Jaguar F-Type convertible - Engines, drive & performance
Sports suspension and exhaust are standard across Jaguar F-Type range
It doesn't matter whether you opt for the entry-level 2.0-litre, the V6, V6 R-Dynamic, 400 Sport, V8 R or range-topping SVR – in call cases, the Jaguar F-Type is a joy to drive. Sports suspension and a sports exhaust are standard across the range, while the V6 R-Dynamic, V8 R and SVR get adaptive dampers that you can adjust to your driving style.
In some ways, the entry-level 2.0-litre model is the best deal of all. The four-cylinder engine is only a little less powerful than the V6 and also lighter. The result is that the 2.0-litre is the sharpest, most responsive F-Type of all when you drive it hard on a challenging road.
The steering is well weighted and accurate on all models, while impressive grip levels means you can confidently thread any F-Type through sequences of corners at speed.
That's even more the case with the four-wheel-drive versions, which have an 'intelligent' drivetrain that sends around 30% of the engine's power to the front wheels and only increases that percentage if it detects the rear tyres losing grip. The suspension has also been stiffened slightly at the front to compensate for the increase in weight at that end of the car due to the four-wheel-drive system's components.
Jaguar F-Type Convertible petrol engines
The least expensive F-Type is far from the poor relation of the range. The 2.0-litre, four-cylinder engine develops 296bhp – enough to match the 3.0-litre V6’s 0-62mph time of 5.5 seconds. Not only that, but the 2.0-litre is responsive enough to complement the extra agility that its lower weight brings – even though it’s only available with an eight-speed ‘quickshift’ automatic gearbox.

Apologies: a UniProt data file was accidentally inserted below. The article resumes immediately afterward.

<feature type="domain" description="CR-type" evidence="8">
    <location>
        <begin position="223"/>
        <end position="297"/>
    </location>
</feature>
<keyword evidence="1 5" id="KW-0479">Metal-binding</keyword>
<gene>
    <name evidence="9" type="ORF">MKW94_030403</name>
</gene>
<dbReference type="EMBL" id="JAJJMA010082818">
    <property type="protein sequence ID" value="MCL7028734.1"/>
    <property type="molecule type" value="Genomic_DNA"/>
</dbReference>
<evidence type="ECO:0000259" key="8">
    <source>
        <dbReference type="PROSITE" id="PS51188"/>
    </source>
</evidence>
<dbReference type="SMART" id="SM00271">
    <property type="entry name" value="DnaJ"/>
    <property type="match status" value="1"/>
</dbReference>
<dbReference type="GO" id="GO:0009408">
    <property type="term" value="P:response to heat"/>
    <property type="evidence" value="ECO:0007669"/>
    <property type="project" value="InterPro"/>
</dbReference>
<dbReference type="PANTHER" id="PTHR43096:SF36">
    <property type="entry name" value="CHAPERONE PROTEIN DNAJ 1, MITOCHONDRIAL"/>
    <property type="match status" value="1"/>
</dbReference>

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On R-Dynamic models, you get a Switchable Active Exhaust system, which transforms the sound of the car, adding a rich, bassy rumble to the exhaust. It’s best deactivated for high-speed cruising, though.
The next model up in the range is a 3.0-litre supercharged V6 with 335bhp. Like the 2.0-litre, it’s rear-wheel-drive only, but you can choose a manual or automatic gearbox. It’s arguably the most traditional and approachable model in the range. If you’re keen on some extra power and the choice of four-wheel drive, the V6 R-Dynamic has 375bhp. An even quicker version of the car is available in the form of the F-Type 400 Sport. It’s a limited-edition model on sale for a year only and comes with a 395bhp version of the 3.0-litre V6 engine.
Choose the 5.0-litre V8 engine and the F-Type is transformed from a Porsche 718 Boxster S rival into a semi-supercar that can call the Porsche 911 a sparring partner. The F-Type R has 535bhp, dismisses 0-62mph in around four seconds and can be chosen with four or rear-wheel drive, but the flagship of the range is even more spectacular.
Named SVR, it turns the power up to 567bhp, enough for a 0-62mph sprint of 3.5 seconds and a 195mph top speed. It’s devastatingly fast, but we found this to be a bit of a hindrance in normal driving – there’s never quite enough road to give the SVR its head.
Unless you can get the car on a wide-open race track, you won’t go beyond scratching the surface of its performance. Although it’s true that the four-wheel-drive system deploys the car’s considerable power very effectively and means it never feels quite as intimidating as you might expect, you’ll find yourself either accelerating in short, sharp bursts or driving very gently to maintain smooth progress.
On a circuit, though, the F-Type SVR truly has the measure of a Porsche 911. There’s masses of grip and very fast steering, which – although a little heavier than we’d like it to be – feels very precise. The eight-speed automatic gearbox is good, too, changing gears quickly enough to keep up with the ferocious pace. It does occasionally hesitate when you over-ride its decisions, though – the Porsche PDK automatic gearbox responds instantly by comparison.
We’re inclined to say, though, that despite its incredible power and very thorough engineering, the fire-breathing SVR simply isn’t as easy to have fun in as its more subdued V6 or four-cylinder-powered stablemates. The entry-level model has more than enough power for most and turns every road into a playground.